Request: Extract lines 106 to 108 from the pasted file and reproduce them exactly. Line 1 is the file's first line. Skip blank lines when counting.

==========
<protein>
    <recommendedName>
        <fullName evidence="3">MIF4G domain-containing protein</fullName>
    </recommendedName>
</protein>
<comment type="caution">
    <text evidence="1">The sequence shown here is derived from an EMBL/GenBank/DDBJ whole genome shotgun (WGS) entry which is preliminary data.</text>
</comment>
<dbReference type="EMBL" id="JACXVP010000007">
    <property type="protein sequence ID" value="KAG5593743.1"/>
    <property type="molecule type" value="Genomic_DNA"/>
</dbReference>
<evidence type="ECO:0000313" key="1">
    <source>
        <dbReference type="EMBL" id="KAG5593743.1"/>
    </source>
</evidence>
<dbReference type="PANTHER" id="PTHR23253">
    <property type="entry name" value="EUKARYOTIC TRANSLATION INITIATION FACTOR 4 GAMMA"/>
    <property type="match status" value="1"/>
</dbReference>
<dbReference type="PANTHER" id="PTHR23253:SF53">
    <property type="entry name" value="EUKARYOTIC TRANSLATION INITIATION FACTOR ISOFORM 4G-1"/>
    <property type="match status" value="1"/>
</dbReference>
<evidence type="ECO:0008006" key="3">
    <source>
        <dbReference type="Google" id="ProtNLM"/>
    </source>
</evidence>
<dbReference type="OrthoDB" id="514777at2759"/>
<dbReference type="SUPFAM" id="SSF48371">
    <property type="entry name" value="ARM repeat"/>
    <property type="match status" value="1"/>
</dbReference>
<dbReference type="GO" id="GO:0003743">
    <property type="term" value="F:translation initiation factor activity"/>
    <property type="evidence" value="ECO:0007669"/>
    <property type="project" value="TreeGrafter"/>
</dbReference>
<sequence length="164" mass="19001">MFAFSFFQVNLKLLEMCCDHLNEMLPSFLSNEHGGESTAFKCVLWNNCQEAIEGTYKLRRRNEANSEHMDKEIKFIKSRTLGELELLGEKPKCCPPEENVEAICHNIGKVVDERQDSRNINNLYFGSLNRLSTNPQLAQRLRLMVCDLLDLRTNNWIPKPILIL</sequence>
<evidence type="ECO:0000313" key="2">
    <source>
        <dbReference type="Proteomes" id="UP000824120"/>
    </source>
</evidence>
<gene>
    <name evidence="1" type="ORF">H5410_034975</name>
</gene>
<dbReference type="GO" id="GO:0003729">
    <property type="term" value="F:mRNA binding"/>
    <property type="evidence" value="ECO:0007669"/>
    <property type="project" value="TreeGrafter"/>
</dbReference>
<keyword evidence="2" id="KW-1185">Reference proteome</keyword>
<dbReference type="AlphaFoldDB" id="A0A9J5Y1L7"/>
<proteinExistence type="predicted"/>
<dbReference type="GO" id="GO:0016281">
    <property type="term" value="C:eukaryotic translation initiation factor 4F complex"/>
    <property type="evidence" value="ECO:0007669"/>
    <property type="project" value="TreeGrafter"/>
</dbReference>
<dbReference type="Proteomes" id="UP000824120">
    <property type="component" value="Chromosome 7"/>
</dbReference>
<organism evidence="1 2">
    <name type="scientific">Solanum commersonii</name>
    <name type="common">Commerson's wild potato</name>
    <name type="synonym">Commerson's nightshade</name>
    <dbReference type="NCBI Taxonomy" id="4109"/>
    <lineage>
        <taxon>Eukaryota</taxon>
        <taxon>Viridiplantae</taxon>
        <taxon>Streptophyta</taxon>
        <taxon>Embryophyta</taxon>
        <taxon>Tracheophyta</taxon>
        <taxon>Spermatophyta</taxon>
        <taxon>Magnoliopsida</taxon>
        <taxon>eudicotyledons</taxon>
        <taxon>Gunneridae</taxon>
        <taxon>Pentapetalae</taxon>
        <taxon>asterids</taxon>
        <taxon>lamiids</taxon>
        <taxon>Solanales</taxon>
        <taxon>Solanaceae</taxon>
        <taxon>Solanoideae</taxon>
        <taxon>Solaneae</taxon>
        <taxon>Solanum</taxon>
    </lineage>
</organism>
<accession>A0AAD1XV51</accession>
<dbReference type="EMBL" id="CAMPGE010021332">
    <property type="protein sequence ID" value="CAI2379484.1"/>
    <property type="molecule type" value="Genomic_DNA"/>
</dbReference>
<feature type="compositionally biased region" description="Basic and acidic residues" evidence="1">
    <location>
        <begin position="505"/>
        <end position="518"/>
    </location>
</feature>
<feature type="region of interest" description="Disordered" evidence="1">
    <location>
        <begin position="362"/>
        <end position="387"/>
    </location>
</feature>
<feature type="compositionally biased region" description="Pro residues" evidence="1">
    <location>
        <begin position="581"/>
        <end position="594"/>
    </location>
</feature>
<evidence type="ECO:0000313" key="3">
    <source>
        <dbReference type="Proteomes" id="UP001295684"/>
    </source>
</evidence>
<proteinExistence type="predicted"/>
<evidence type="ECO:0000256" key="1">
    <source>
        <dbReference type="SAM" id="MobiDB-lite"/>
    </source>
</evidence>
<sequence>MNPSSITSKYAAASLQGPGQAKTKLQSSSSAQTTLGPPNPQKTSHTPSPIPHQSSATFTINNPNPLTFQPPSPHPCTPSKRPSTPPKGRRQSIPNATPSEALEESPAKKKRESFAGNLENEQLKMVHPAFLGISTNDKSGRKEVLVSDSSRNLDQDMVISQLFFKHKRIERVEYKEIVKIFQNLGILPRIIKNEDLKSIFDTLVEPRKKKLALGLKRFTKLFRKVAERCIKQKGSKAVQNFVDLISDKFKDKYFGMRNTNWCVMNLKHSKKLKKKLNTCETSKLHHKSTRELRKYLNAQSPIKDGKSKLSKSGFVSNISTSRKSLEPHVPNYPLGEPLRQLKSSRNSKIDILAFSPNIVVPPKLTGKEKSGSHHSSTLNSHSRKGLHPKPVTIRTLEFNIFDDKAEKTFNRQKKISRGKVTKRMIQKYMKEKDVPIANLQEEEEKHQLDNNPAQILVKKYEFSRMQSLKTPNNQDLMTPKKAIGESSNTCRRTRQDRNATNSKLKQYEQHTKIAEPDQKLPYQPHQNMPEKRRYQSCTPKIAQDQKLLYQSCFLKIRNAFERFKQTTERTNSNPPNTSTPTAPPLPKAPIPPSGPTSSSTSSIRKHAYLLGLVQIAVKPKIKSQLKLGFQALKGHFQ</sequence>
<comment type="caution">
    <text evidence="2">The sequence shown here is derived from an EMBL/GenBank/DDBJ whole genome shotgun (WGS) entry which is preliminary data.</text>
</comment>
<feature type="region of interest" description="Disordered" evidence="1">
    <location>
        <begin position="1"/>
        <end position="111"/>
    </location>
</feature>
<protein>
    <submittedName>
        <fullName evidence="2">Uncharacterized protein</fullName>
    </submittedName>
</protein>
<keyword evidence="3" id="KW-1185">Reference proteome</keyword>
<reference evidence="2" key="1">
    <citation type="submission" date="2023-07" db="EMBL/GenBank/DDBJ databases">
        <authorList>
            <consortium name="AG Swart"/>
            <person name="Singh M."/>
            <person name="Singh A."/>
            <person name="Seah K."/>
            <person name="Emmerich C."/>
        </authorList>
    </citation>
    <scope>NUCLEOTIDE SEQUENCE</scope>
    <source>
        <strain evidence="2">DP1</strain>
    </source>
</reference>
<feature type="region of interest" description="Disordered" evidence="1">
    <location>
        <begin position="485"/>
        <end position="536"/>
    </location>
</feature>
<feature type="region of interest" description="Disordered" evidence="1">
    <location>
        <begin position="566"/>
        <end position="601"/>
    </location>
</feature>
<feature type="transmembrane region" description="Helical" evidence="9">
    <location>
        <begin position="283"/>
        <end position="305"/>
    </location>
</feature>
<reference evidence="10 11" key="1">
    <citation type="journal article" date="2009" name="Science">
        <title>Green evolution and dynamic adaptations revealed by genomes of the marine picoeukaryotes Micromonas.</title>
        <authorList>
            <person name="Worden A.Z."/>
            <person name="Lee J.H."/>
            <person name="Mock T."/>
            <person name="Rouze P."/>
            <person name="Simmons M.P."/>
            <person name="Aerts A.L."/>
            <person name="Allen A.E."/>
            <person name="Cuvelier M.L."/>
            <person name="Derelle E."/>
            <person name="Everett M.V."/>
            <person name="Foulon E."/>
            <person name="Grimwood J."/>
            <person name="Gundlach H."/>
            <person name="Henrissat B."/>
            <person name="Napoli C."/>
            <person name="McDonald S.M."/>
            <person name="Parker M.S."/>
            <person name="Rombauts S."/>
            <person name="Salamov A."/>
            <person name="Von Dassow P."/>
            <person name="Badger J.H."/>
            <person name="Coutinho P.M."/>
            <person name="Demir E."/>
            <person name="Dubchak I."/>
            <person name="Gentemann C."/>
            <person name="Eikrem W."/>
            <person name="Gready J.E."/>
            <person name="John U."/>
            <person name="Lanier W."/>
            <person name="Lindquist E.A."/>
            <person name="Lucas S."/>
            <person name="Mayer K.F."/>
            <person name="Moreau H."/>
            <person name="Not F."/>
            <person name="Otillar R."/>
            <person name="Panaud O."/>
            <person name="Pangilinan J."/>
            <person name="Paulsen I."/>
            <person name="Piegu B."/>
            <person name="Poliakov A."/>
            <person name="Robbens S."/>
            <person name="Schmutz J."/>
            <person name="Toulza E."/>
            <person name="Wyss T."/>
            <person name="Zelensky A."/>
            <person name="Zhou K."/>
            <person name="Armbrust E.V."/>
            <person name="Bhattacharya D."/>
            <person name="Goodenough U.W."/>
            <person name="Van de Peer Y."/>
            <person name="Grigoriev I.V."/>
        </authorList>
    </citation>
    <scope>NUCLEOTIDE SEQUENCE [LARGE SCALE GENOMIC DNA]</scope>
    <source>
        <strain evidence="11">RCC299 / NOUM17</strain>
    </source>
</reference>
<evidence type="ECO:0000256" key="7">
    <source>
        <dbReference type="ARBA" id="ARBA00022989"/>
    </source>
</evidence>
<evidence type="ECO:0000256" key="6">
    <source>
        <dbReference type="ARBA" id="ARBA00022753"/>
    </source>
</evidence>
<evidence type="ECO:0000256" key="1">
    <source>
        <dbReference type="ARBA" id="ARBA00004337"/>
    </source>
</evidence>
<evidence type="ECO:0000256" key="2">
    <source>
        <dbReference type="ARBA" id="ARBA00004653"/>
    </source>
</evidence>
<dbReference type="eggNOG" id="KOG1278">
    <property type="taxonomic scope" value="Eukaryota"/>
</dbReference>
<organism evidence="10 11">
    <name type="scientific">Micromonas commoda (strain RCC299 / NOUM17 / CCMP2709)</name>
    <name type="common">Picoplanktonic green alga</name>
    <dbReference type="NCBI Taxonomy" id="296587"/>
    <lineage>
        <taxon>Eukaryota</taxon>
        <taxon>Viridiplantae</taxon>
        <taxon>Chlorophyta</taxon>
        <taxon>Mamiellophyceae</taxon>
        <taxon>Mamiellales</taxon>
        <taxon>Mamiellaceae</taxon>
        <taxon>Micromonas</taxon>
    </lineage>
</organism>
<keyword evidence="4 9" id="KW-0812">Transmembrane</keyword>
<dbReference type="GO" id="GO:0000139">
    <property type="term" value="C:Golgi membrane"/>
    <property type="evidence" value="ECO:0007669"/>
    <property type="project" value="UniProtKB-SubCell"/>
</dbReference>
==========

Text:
    </location>
</feature>
<feature type="compositionally biased region" description="Pro residues" evidence="1">